"Bellydance is a strenuous activity. FatChanceBellyDance and their associates will not be held liable for any injuries that may occur from use of this video. We thank you for using common sense and suggest that you consult a physician regarding any concerns you have."
That important piece of disclaimer always greets me whenever I open up FCBD Tribal Basics vol. 1, 4, 5, 6, and 7 to drill on ATS. Buy the videos here.
And you can see that type of advice coming from all over the place: from instructional DVDs by the likes of Bellydance Superstars, IAMED, Suhaila Salimpour, Sadie, and Veena & Neena to workshops (at least those I've been).
A muscular and join stretches and warm-up follow after that.
Apparently, bellydance can be quite challenging activity that it needs a disclaimer and a session of stretches and warm-up (Sharon Kihara used no less than 45 minutes to drill us with warm-up yoga poses and glute work to improve our technique).
Sharon was a student of Suhaila Salimpour. Suhaila's a lifelong endorser of using your glutes for a lot of benefits such as sharper isolations and better shimmies. It works for me!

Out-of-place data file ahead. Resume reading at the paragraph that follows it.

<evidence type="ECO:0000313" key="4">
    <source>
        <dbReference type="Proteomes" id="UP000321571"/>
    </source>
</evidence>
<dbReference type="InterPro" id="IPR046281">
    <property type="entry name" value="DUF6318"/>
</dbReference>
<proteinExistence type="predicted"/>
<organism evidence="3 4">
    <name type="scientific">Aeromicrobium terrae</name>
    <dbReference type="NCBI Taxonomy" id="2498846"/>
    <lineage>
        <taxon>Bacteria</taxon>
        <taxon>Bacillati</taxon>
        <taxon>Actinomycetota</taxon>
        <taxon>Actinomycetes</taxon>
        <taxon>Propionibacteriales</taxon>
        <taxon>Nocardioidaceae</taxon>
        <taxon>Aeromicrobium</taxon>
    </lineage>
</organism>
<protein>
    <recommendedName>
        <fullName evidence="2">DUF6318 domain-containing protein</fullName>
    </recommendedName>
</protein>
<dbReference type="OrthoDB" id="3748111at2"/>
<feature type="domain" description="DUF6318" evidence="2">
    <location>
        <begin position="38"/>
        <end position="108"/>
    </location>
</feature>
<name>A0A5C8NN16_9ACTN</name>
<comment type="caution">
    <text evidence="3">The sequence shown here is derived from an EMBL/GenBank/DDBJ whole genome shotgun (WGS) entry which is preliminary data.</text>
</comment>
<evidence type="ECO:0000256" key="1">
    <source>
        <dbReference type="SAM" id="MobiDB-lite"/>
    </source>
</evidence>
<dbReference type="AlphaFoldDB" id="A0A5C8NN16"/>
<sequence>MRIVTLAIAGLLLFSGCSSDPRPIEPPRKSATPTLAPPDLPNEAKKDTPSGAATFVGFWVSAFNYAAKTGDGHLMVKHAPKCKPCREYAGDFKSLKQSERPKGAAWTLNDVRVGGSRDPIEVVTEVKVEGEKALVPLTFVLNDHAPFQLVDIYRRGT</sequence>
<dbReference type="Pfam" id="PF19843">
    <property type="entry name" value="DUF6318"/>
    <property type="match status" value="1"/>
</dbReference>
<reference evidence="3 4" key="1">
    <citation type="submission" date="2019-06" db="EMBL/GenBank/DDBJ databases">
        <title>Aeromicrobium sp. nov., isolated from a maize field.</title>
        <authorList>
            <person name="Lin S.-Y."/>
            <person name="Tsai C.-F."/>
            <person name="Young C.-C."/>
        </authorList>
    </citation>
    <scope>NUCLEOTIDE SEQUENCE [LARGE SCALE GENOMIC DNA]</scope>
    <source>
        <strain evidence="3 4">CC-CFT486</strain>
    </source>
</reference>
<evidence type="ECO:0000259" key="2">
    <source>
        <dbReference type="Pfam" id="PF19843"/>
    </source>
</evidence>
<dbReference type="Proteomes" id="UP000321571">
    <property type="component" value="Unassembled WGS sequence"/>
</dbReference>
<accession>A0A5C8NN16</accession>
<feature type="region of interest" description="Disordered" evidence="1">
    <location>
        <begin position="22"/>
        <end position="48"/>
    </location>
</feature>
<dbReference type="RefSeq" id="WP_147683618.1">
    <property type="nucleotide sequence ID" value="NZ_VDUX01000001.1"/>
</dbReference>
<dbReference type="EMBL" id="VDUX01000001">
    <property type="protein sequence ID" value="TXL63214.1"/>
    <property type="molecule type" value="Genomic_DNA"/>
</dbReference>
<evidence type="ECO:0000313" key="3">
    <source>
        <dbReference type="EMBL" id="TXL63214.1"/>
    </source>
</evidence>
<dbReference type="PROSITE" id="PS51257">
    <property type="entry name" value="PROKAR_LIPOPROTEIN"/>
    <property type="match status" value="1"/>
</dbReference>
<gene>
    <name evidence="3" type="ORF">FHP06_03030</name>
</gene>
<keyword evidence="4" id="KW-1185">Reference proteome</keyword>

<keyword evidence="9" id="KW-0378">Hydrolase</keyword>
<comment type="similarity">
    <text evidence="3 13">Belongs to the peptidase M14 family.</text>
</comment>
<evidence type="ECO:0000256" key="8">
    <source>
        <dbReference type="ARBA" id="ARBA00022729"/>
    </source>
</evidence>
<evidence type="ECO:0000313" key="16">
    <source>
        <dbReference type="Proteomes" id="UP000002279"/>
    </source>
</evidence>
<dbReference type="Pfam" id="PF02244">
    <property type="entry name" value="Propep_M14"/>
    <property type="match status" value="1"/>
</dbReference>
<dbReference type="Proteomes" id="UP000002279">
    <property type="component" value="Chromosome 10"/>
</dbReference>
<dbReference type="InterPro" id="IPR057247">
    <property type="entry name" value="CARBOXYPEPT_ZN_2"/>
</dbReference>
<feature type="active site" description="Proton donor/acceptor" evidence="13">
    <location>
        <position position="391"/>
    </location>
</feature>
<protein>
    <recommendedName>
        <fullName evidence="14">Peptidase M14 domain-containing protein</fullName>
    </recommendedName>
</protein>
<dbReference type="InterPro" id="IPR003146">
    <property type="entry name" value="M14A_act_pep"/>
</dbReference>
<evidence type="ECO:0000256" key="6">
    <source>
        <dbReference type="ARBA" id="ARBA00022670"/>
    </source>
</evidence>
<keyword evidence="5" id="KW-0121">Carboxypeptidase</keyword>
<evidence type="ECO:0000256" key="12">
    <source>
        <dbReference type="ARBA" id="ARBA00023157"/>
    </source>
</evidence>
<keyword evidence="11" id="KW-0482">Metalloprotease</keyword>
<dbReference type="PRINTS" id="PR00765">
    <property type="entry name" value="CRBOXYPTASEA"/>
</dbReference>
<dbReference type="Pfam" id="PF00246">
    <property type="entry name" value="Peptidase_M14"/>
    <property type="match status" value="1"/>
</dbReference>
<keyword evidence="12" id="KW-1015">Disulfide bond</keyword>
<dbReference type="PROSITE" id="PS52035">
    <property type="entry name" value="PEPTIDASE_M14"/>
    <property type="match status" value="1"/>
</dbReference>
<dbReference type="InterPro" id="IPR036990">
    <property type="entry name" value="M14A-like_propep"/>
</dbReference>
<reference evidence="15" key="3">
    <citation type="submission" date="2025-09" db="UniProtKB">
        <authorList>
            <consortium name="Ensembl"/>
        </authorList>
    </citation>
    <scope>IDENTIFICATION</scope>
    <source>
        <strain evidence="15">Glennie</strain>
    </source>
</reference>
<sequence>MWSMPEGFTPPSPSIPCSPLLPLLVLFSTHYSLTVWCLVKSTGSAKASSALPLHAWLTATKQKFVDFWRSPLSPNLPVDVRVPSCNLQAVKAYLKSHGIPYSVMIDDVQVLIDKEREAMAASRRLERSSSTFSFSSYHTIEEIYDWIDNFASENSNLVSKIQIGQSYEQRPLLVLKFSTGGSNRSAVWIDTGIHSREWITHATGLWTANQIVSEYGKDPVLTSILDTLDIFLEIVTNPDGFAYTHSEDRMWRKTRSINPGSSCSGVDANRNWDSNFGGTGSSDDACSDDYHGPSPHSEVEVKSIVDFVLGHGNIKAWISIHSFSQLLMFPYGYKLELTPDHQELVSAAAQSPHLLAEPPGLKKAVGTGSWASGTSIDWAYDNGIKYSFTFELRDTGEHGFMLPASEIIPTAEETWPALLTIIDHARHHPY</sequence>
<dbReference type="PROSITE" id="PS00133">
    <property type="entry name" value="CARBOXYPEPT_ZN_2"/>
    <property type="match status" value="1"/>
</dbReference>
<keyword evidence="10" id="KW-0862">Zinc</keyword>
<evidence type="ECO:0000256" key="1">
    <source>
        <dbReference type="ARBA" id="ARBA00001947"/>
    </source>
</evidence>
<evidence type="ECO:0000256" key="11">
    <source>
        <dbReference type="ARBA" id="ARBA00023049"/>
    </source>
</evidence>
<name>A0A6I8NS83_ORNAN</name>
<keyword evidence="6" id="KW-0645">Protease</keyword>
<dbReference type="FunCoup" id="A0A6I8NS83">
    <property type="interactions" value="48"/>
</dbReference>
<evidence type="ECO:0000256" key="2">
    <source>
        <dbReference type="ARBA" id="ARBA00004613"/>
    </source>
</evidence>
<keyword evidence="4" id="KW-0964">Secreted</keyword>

The gym was the first place where I got tangibly introduced to bellydance. At first it was hard to even master camels and mayas, but I eventually got the hang of it. And after two years, I could share the very basic steps at the gym, by being an instructor.
And through my teaching experience that's well over a year and my own gym and fitness experience (ugh! I really hate to call it that, but yeah, I've had my gym-freak days), I managed to find a way to make an hour class become survivable. I may not be the greatest teacher and I've had my share of both boosted-ego and humility regarding the sizes of my class.
My longtime teacher and now dance partner, Ms. Miftahul Jannah, has a very good stamina and a loyal fanbase. She can teach up to three classes at the gym in one day (where it's indeed more exhausting) and on Saturdays, she drills all of three levels (Introduction, Beginner, Intermediate) at Dancewave Center.
And as for the fanbase at the gym, well... It surprised me to know that she actually knew what a certain class wants and it can be totally different to another class. She caters to the want of the majority of the group and the group loves it.